The headline jobs number in the August employment report was at expectations, however, employment for the previous two months was revised down by 110,000, combined. The participation rate increased, and the employment population ratio was unchanged, and the unemployment rate increased to 3.8%.
In August, the year-over-year employment change was 3.09 million jobs.
Prime (25 to 54 Years Old) Participation
Since the overall participation rate is impacted by both cyclical (recession) and demographic (aging population, younger people staying in school) reasons, here is the employment-population ratio for the key working age group: 25 to 54 years old.
The 25 to 54 participation rate increased in August to 83.5% from 83.4% in July, and the 25 to 54 employment population ratio was unchanged at 80.9% from 80.9% the previous month.
Average Hourly Wages
Wage growth has trended down after peaking at 5.9% YoY in March 2022 and was at 4.3% YoY in August.
From the BLS report:
“The number of persons employed part time for economic reasons, at 4.2 million, changed little in
August. These individuals, who would have preferred full-time employment, were working part time
because their hours had been reduced or they were unable to find full-time jobs.”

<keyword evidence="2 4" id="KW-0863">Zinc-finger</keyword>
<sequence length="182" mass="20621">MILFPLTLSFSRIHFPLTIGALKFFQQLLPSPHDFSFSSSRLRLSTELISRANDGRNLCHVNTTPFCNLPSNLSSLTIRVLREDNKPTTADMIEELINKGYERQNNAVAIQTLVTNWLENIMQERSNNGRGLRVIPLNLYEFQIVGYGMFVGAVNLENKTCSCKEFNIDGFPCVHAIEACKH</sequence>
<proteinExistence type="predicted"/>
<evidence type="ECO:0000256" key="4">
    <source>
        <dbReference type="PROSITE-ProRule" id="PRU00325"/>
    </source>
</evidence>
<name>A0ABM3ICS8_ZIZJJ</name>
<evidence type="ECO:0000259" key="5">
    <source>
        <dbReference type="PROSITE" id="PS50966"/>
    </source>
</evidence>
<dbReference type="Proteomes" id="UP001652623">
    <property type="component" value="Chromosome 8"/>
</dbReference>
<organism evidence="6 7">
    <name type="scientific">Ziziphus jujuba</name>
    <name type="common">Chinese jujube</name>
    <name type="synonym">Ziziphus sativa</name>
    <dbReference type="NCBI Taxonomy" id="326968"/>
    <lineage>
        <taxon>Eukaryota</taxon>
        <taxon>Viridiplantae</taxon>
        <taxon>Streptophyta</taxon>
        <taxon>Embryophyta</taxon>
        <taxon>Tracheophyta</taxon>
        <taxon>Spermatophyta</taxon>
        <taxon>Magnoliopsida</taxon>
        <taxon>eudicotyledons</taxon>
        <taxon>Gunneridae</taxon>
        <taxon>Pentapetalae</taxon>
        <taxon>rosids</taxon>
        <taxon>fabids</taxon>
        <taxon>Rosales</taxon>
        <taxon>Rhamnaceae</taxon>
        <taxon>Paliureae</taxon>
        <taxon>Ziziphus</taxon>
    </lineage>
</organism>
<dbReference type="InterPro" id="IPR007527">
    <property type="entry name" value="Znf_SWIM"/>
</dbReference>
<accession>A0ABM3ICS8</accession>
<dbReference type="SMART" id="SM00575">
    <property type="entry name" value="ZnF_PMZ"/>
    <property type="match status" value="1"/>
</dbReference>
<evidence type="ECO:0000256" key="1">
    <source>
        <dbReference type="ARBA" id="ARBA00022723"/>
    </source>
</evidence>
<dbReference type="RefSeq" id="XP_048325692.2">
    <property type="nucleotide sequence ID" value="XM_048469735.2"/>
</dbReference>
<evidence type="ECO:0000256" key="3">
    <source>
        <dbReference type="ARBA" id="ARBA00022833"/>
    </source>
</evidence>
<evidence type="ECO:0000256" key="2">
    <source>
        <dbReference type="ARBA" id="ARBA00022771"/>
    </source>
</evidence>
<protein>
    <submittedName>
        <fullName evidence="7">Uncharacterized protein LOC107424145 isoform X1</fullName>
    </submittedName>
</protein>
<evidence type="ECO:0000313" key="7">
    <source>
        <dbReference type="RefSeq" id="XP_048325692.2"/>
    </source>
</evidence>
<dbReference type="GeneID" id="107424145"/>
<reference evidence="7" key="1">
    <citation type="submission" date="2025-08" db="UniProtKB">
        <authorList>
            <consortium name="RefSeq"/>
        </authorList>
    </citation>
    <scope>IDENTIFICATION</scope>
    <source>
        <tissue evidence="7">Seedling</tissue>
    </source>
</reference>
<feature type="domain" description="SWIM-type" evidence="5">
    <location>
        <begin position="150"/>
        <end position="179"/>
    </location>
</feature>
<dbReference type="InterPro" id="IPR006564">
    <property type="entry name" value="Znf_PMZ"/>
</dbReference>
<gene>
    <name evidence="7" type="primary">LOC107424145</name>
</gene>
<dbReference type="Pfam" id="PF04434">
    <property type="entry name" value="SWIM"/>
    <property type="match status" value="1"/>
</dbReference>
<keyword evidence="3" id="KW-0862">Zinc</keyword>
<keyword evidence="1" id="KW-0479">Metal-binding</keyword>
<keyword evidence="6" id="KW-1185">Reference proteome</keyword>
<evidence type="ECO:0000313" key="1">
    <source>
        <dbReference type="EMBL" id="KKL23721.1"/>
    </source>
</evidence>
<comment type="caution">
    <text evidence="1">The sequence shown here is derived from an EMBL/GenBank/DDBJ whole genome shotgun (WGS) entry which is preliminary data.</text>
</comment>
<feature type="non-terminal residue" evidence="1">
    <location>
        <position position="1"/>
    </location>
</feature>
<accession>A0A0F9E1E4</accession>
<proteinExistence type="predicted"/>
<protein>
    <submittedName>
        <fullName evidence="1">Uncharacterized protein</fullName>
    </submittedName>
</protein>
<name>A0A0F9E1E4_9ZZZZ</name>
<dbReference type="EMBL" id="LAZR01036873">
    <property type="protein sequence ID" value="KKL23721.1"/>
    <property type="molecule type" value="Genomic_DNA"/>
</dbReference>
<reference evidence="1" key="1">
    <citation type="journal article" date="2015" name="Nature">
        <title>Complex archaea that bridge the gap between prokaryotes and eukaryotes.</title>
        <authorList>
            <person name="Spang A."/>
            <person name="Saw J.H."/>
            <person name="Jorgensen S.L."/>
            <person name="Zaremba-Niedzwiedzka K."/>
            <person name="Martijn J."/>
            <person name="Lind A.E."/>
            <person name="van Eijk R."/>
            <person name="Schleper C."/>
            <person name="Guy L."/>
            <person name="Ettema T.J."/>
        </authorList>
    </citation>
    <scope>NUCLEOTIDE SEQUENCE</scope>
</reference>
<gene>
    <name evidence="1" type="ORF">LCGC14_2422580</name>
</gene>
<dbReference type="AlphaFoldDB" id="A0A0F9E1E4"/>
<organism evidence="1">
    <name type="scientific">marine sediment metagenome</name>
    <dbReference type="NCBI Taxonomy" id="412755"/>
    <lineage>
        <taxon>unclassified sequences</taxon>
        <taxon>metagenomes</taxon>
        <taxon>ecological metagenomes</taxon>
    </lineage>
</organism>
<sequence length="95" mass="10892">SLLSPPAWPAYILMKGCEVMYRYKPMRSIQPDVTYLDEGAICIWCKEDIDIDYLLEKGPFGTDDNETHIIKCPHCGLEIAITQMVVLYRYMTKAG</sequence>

The number of persons working part time for economic reasons increased in August to 4.22 million from 4.00 million in July. This is below pre-recession levels.
These workers are included in the alternate measure of labor underutilization (U-6) that increased to 7.1% from 6.7% in the previous month. This is down from the record high in April 22.9% and up from the lowest level on record (seasonally adjusted) in December 2022 (6.5%). (This series started in 1994). This measure is close to the 7.0% level in February 2020 (pre-pandemic).
Unemployed over 26 Weeks
According to the BLS, there are 1.296 million workers who have been unemployed for more than 26 weeks and still want a job, down from 1.164 million the previous month.
This has been increasing recently and is above the pre-pandemic levels.
The headline monthly jobs number was at consensus expectations; however, June and July payrolls were revised down by 110,000 combined. The unemployment rate increased as more people joined the labor force.